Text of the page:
Posted Date: 06/23/2022
Middlebrook eighth grader Varun (pictured second to the right of the banner) is part of a robotics team that is heading to Detroit in April to participate in the National Championships of the First Tech Challenge. His team “The League of Extraordinary Roboticists” has students 8th to 12th grade from schools in the greater Danbury area. Varun is one of only three middle schoolers on the team of ten.
The team has been meeting since September to envision their robot and how it will operate. This year’s competition called ‘Rover Ruckus’, is inspired by the Lunar Rover and the Mars Rover space programs. Each team had to build a robot that would ‘land’ on a far off planet, detach from a larger space vehicle, collect specimens and place them in a collecting vessel.
The team participated at the state competition, held in Greenwich on February 24th. Varun’s team did exceptionally well and won their division. They also won the inspire award, the award that was given once across all divisions to the team that demonstrates the values of the competition - teamwork, enthusiasm, knowledge and professionalism.
The team was guided by adult coaches and mentors, students develop STEM skills and practice engineering principles, while realizing the value of hard work, innovation, and working as a team.
Varun discovered robotics when he received an ev3 kit for his 9th birthday and he has never looked back. After participating in the First Lego League in previous years, he wanted to take it up a notch and join a First Technical Challenge Team. His first challenge was to find a team. The Wilton Library Team did not have a spot for him, but he did not give up. He looked further afield and found a team in Danbury with space for him to join.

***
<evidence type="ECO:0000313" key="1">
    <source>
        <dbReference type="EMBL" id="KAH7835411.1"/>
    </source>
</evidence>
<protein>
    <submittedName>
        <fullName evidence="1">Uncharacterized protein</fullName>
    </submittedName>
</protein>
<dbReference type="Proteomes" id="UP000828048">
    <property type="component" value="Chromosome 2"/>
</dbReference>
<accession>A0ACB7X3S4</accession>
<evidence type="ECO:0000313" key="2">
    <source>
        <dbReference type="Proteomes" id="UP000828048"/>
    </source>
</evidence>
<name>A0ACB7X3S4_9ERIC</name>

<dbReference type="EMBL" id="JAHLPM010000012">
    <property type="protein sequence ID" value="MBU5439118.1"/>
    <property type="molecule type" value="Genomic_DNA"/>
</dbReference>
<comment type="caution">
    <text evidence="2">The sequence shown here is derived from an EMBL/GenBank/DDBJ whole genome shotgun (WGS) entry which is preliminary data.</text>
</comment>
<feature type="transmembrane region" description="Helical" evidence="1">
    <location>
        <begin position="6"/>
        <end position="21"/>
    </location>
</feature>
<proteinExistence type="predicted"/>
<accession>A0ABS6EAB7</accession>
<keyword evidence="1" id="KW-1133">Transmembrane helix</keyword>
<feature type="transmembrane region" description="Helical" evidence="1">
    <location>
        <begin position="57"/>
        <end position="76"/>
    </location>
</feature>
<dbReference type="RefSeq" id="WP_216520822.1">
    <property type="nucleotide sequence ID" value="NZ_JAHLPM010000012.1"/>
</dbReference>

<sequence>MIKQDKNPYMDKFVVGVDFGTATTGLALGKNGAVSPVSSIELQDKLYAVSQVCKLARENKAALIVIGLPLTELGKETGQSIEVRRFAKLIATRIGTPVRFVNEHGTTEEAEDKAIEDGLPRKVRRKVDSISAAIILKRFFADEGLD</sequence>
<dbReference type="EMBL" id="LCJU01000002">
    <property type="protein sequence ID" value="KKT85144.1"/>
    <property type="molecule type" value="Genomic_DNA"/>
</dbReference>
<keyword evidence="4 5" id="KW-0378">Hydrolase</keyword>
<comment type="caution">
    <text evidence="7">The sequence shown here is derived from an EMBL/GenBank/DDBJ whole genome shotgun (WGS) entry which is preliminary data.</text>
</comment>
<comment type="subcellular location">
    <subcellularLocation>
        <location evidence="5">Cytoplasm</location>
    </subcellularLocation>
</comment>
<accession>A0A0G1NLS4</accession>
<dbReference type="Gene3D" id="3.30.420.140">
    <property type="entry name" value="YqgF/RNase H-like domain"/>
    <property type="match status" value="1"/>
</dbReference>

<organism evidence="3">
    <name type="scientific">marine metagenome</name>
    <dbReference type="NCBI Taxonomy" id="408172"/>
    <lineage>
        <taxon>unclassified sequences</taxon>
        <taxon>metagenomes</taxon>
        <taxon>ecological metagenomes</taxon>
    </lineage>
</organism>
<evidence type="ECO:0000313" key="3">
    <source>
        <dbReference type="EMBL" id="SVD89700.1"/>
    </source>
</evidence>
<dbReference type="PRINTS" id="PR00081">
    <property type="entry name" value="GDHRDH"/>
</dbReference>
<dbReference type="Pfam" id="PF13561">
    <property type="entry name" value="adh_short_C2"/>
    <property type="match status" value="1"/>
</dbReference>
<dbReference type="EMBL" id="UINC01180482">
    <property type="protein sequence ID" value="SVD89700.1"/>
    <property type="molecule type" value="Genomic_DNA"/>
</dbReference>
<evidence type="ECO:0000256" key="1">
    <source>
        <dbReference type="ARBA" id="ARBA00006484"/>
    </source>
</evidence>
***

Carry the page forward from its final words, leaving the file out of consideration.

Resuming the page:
‘The design process was the hardest part’ said Varun ‘It took the longest time we used CAD software to figure it out’ After design it took a further 20 hours to build the robot ‘The next problem we faced was how to detach from the landing vehicle, we discovered there were flaws in our idea and we had to go back to the design process’. Varun and his team mates also had to figure out the programming language Java in order to control the movement of the robot. No small task as, by Varun’s own admission ‘Java is a big program to learn’
As well as all the technical aspects, there is also a business side to the program as the students have to learn to present their ideas to companies to solicit sponsorship dollars to support the team and their upcoming trip to Detroit.
Varun and the team will be exhibiting at the New England Space Expo on April 7th. Details of that event can be found here.
Published on Mar 20 2019 10:10 AM